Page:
Even with recent advances, managing presbyopia still presents significant challenges for achieving perfect vision at all distances. The Centre for Ocular Research & Education (CORE) has focused Issue 75 of Contact Lens Update to exploring current and future pharmacological treatments, and how they compare to multifocal contact lenses. The independent, bi-monthly publication is available at no charge by visiting ContactLensUpdate.com.
“Understanding the treatment strategies for presbyopia is essential. Since there is no universally perfect solution, success lies in selecting and customizing the appropriate treatment for each individual patient,” said Daddi Fadel, DOptom, FSLS, FBCLA, FAAO, FIACLE, a clinical scientist at CORE. “Advancements in pharmacological treatments have led to various ophthalmic solutions, with additional options currently under investigation. Integrating therapeutics into the array of management strategies may provide practitioners and patients with broader choices for effective treatment.”
Optimal presbyopia management outcomes, with the goal of ensuring the best visual performance at all distances, hinge on understanding the advantages and limitations of each option in accordance with patient needs and ocular conditions. As pharmacological treatments progress, it remains crucial for eye care practitioners to incorporate these management strategies in their arsenal and remain abreast of the latest developments to offer personalized solutions.
Leading off the Diamond Jubilee issue are Dr. Elisabeth Van Aken, an ophthalmologist, retina specialist and assistant professor at Ghent University, Belgium, alongside Dr. Joris Delanghe, professor in Clinical Chemistry at Ghent University, Belgium and editor-in-chief of Clinica Chimica Acta. Their opening editorial comprehensively reviews pharmacological treatments for presbyopia, providing a detailed summary of the current solutions available.
Dr. Selina McGee, founder of Precision Vision of Edmond and co-founder of Precision Vision of Midwest City, specializes in dry eye, contact lenses, and aesthetics, and holds an adjunct faculty position at Northeastern State University College of Optometry. Her feature article reviews existing therapeutic drops and those in clinical trials, evaluating their potential for significant improvements in near and intermediate vision.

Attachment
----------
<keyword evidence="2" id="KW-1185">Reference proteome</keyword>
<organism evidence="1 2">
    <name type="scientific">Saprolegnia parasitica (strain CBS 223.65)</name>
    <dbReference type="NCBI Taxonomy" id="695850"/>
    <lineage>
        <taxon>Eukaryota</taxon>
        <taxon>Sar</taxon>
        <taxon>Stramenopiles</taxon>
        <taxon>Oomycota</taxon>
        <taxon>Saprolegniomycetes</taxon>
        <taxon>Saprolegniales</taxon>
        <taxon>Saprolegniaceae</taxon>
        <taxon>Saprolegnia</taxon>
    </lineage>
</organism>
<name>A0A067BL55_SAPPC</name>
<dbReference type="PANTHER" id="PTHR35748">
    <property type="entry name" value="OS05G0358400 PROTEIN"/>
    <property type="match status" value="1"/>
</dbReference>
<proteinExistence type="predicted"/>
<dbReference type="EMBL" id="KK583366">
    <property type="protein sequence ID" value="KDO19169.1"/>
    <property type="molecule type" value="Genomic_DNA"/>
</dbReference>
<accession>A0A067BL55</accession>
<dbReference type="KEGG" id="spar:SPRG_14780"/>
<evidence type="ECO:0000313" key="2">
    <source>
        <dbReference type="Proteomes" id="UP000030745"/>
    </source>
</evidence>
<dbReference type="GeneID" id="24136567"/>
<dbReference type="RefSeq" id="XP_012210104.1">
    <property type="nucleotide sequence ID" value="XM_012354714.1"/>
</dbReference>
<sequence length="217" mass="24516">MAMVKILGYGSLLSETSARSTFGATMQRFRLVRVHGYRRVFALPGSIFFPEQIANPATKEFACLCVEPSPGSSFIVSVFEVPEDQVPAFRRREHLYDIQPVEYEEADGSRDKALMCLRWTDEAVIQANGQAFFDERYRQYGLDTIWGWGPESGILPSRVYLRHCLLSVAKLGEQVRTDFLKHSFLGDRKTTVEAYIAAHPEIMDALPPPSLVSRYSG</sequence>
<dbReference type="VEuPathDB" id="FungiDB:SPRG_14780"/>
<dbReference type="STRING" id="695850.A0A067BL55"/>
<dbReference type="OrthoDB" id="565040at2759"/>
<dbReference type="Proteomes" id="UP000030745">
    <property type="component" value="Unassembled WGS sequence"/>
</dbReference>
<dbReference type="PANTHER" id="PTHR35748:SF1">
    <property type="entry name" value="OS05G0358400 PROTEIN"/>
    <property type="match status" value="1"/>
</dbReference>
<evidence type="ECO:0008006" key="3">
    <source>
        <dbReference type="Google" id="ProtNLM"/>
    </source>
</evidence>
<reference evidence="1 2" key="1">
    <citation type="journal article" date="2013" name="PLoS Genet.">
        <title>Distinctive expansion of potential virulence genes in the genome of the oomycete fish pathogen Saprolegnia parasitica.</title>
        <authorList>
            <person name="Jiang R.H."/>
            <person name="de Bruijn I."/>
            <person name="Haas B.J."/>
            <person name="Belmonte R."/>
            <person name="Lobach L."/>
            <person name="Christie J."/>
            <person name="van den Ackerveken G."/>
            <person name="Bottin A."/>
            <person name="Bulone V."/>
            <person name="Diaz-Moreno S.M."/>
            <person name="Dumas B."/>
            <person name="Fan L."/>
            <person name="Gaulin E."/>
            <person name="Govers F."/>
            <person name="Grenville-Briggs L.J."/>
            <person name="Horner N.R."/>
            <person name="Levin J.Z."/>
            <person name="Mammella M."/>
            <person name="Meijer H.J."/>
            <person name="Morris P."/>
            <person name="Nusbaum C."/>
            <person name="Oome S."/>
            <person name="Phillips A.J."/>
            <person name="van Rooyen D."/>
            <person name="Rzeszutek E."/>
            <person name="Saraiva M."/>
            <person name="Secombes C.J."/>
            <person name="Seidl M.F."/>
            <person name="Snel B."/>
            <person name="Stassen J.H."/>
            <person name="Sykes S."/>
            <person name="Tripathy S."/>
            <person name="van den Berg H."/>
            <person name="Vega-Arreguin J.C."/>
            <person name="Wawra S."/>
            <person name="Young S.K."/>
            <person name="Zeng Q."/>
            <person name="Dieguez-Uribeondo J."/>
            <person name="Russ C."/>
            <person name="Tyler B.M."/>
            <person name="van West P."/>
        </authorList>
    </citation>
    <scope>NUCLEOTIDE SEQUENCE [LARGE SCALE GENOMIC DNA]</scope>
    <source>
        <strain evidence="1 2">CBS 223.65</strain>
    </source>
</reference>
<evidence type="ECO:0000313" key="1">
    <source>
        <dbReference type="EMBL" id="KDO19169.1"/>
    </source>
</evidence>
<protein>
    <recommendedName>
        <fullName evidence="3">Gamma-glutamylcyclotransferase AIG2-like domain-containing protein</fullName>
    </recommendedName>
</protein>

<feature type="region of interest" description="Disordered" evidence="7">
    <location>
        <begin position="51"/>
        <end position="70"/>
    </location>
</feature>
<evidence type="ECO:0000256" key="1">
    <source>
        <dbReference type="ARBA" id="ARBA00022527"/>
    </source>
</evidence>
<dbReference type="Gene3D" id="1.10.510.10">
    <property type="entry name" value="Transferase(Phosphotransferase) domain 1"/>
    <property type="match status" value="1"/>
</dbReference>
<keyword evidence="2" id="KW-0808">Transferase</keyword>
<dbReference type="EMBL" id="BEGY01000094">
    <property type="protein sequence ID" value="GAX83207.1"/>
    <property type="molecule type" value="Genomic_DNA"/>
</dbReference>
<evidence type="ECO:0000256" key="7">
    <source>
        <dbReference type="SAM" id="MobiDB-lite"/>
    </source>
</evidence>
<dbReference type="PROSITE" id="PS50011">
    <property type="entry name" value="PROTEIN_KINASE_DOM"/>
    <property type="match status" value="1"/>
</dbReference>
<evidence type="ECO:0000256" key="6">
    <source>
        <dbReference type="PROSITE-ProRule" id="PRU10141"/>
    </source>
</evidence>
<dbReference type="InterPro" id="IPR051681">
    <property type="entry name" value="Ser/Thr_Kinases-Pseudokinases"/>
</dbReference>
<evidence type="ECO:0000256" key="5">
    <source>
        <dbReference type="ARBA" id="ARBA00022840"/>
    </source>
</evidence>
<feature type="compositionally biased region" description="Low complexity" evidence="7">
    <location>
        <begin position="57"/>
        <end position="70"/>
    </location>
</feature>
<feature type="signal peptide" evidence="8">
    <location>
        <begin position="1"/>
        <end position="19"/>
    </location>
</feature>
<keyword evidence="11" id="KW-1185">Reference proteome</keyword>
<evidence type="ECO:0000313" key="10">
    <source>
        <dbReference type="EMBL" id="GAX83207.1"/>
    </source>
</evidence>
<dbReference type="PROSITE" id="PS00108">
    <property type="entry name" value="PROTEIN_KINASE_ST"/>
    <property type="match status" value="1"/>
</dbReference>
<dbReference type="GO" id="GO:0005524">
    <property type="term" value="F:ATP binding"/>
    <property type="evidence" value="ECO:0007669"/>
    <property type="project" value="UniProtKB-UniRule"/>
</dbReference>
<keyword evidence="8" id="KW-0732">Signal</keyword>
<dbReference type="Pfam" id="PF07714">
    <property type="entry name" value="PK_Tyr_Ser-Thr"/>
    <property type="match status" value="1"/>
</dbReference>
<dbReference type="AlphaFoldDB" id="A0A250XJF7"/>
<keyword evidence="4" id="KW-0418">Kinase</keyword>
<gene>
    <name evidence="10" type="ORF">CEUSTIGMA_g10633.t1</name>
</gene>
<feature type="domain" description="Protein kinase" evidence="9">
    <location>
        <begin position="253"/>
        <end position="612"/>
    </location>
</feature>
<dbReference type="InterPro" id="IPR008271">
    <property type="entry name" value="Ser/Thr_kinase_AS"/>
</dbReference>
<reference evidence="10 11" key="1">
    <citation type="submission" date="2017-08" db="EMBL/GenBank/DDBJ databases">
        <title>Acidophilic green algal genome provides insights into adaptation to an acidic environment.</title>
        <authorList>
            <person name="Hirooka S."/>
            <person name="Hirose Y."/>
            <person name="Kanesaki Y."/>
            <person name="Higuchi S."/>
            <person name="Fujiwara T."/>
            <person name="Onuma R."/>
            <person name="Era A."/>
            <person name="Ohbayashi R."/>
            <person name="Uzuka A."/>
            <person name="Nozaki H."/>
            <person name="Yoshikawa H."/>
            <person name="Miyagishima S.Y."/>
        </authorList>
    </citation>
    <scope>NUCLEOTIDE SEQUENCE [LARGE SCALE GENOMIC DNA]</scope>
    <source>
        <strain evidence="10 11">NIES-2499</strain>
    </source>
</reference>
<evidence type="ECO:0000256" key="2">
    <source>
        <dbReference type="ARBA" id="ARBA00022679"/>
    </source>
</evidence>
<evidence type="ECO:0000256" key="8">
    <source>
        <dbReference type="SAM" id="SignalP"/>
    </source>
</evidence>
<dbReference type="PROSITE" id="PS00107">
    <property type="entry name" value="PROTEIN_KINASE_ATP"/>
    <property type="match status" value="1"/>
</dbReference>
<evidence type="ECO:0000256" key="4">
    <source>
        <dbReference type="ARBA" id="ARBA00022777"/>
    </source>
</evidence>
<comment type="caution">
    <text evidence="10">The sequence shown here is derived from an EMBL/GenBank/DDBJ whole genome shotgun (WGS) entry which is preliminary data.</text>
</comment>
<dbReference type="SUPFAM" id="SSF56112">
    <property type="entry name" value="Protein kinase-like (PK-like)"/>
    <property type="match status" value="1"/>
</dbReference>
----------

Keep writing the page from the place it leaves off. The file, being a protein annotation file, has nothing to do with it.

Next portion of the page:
Dr. Jacob Lang, chair of the Anterior Segment Section at the American Academy of Optometry and frequent ophthalmic publications contributor, is joined by Dr. Noa Robson, an ocular disease resident at Associated Eye Care in Stillwater, Minn. to author the issue’s clinical insight. Their case report underscores the importance of listening to each patient’s needs, consider the ocular surface, and explore diverse options to determine the optimal individualized treatment.
The conference highlight is presented by Dr. Shane Kannarr, a specialist in contact lenses, ocular disease treatment, and low vision. His featured poster evaluates reading performance and associated satisfaction in mild presbyopia treated with 1.25% pilocarpine hydrochloride ophthalmic solution. The findings indicate improved visual outcomes with the drug compared to the vehicle.
In addition to a complete archive of back issues, ContactLensUpdate.com offers a resource library that provides no-cost professional tools, patient resources, images and video. It also houses complimentary technical training videos produced by International Association of Contact Lens Educators, plus an industry glossary. Industry professionals can access the latest issue directly from ContactLensUpdate.com or
About the Centre for Ocular Research & Education (CORE)
The Centre for Ocular Research & Education (CORE) was established in 1988 at the University of Waterloo’s School of Optometry & Vision Science. Over the next three decades, the organization evolved from a three-person operation into a thriving hub of basic and applied research, collaborating with sponsors, agencies and academia on advanced biosciences, clinical research and education. Its uncompromising independence and results of the highest quality have been at the heart of many of the most prominent advances in eye health. Today, its approximately 50-person team serves a range of ophthalmic sectors, including medical devices, ocular pharmaceuticals, digital technology and others, with a focus on the anterior segment. For more information, please visit core.uwaterloo.ca.